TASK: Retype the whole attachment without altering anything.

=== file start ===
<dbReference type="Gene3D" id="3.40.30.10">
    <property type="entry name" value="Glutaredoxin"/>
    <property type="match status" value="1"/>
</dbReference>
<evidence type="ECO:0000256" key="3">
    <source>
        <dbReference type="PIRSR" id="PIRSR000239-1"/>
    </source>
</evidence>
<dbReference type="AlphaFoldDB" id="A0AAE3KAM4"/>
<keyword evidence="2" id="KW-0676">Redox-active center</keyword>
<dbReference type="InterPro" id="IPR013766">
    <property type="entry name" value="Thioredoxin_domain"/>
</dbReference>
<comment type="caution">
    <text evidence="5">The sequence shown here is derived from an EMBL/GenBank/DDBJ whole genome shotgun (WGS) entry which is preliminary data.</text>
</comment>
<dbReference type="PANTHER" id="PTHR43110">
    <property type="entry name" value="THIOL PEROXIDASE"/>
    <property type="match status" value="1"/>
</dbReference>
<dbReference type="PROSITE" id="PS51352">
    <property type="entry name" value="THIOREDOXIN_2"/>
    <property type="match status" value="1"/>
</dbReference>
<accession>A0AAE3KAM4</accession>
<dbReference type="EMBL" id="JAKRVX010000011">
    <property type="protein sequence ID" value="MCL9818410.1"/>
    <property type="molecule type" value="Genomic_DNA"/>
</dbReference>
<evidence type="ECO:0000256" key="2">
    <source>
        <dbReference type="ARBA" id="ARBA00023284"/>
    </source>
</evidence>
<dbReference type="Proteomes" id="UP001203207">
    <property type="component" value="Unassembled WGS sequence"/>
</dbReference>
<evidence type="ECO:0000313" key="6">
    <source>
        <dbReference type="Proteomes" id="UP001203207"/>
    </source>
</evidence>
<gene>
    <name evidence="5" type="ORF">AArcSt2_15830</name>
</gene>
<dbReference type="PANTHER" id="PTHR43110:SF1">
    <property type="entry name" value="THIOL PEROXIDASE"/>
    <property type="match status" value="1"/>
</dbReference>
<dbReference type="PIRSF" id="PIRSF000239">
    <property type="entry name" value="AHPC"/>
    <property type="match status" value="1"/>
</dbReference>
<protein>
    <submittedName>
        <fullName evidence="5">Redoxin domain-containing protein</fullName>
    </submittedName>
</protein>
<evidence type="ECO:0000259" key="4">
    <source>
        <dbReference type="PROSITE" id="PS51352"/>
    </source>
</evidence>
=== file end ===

<dbReference type="Gene3D" id="3.40.30.10">
    <property type="entry name" value="Glutaredoxin"/>
    <property type="match status" value="1"/>
</dbReference>
<evidence type="ECO:0000256" key="3">
    <source>
        <dbReference type="PIRSR" id="PIRSR000239-1"/>
    </source>
</evidence>
<dbReference type="AlphaFoldDB" id="A0AAE3KAM4"/>
<keyword evidence="2" id="KW-0676">Redox-active center</keyword>
<dbReference type="InterPro" id="IPR013766">
    <property type="entry name" value="Thioredoxin_domain"/>
</dbReference>
<comment type="caution">
    <text evidence="5">The sequence shown here is derived from an EMBL/GenBank/DDBJ whole genome shotgun (WGS) entry which is preliminary data.</text>
</comment>
<dbReference type="PANTHER" id="PTHR43110">
    <property type="entry name" value="THIOL PEROXIDASE"/>
    <property type="match status" value="1"/>
</dbReference>
<dbReference type="PROSITE" id="PS51352">
    <property type="entry name" value="THIOREDOXIN_2"/>
    <property type="match status" value="1"/>
</dbReference>
<accession>A0AAE3KAM4</accession>
<dbReference type="EMBL" id="JAKRVX010000011">
    <property type="protein sequence ID" value="MCL9818410.1"/>
    <property type="molecule type" value="Genomic_DNA"/>
</dbReference>
<evidence type="ECO:0000256" key="2">
    <source>
        <dbReference type="ARBA" id="ARBA00023284"/>
    </source>
</evidence>
<dbReference type="Proteomes" id="UP001203207">
    <property type="component" value="Unassembled WGS sequence"/>
</dbReference>
<evidence type="ECO:0000313" key="6">
    <source>
        <dbReference type="Proteomes" id="UP001203207"/>
    </source>
</evidence>
<gene>
    <name evidence="5" type="ORF">AArcSt2_15830</name>
</gene>
<dbReference type="PANTHER" id="PTHR43110:SF1">
    <property type="entry name" value="THIOL PEROXIDASE"/>
    <property type="match status" value="1"/>
</dbReference>
<dbReference type="PIRSF" id="PIRSF000239">
    <property type="entry name" value="AHPC"/>
    <property type="match status" value="1"/>
</dbReference>
<protein>
    <submittedName>
        <fullName evidence="5">Redoxin domain-containing protein</fullName>
    </submittedName>
</protein>
<evidence type="ECO:0000259" key="4">
    <source>
        <dbReference type="PROSITE" id="PS51352"/>
    </source>
</evidence>